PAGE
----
“We are all busy. Everybody’s life is full.”
Talk about a great opening line to grab a reader’s attention. This morning, during my somewhat-daily blog tour, I clicked the link in my inbox to read the most recent posting on Lindsey Mead’s blog A Design so Vast, and this opening line had my attention. I hate the whole “I’m so busy” mentality of… well, everyone.
I hate when people play the victim of their own busy-ness. Because we are all busy; therefore, that excuse has no merit. And, as Lindsey so wonderfully reminds us, we are busy with things we chose to be busy with.
A few months ago, I was doing a nutrition challenge and one aspect of this challenge was a daily reflection about the points you’d earned or lost that day. I tried to go through our team’s reflections regularly to comment and encourage others, but there were a few people whose daily reflections were really getting to me: they constantly wrote that they “accidentally” ate foods that weren’t allowed on the challenge. Every. Day. I complained to a friend who was also doing the challenge who told me “People aren’t annoying. You are annoyed” and suggested that perhaps I needed to look inwards in this situation, since something as frivolous as a stranger eating chocolate really shouldn’t be bothering me.
Mid-text-message-rant-response to her… it hit me: I get particularly… bitchy… when people imply that they don’t have a choice when they really do; many people of this world are legitimately victimized every day, their choices completely taken away, their voices silenced.
(Barring addiction, physical or mental illness, etc), we have a choice in what we eat and drink. We have a choice in whether we workout or not. We have a choice in how busy we are.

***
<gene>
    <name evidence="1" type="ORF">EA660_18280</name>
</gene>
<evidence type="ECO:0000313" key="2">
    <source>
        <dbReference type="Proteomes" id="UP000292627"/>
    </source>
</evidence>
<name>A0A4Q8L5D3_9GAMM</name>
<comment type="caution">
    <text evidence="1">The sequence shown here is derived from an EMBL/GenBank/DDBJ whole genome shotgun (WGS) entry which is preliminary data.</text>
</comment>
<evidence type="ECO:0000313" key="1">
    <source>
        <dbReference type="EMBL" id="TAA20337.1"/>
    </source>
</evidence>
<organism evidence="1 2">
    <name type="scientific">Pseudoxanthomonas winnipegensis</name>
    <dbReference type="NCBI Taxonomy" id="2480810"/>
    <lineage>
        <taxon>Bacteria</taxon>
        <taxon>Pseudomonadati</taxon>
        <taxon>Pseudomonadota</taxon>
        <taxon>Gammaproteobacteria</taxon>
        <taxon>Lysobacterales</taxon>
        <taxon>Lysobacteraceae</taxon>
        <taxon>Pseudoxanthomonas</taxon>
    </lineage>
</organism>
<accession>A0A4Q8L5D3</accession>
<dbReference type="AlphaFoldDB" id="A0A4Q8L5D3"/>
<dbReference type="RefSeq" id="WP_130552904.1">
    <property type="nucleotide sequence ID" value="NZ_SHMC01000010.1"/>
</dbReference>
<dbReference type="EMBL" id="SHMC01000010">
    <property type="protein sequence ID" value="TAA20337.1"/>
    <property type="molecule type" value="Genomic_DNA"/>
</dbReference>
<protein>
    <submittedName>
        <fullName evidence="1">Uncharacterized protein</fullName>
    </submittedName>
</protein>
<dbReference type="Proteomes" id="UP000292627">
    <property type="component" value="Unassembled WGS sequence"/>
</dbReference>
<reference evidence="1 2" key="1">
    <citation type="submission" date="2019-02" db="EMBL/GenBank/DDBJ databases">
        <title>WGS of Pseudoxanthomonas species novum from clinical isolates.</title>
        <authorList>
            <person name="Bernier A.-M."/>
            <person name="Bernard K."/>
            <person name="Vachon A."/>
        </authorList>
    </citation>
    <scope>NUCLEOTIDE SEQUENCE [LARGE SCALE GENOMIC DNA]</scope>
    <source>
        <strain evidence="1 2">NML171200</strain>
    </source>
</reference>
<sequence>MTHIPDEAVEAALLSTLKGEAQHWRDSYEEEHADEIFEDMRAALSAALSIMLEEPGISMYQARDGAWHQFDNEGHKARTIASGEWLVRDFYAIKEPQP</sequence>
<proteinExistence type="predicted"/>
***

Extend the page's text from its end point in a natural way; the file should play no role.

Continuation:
Life is really a game of choices; we need to make choices we can own, not ones we imply were beyond our control. If you can’t stand behind your choices, maybe they aren’t the choices you should be making. I did my “fallback” Jen Pastiloff class on yogisanonymous this morning (it is Level 1, so I do it when I’m feeling lazy) and Jen said “I’m not saying you’re not busy, we’re all busy though… whatever you want to do, make time for it… Look at where you’re not paying attention or seeing the beauty.” She later continued, “A lot of us use busy-ness as a sign of worthiness.” How true. But at what cost?
It took me a total burnout and relocation to realize that I didn’t have to say “yes” to everything that was asked of me. I didn’t have to do everything people wanted me to do. I didn’t have to go to every event, fundraiser, party… my hand didn’t have to shoot up every time they asked for volunteers. My busy-ness in no way reflected my value. And I had a choice in everything I did.
I’m not saying I never say that I am “too busy” to do something; I said that about fifteen minutes ago. But lately, I’ve been trying to change my language after reading a facebook post (sorry, I cannot remember the source) suggesting we try saying “it’s not a priority” instead of “I am too busy”. Because if I want to do something, I do it. I make time for it. If I want to have a relationship with someone, I make time for them. I don’t believe that people “don’t have time” for a friend… I believe that people don’t really want to be friends with people they don’t make time for. That’s their prerogative; I just wish they’d own their choices and stop playing the victim of their own busy-ness.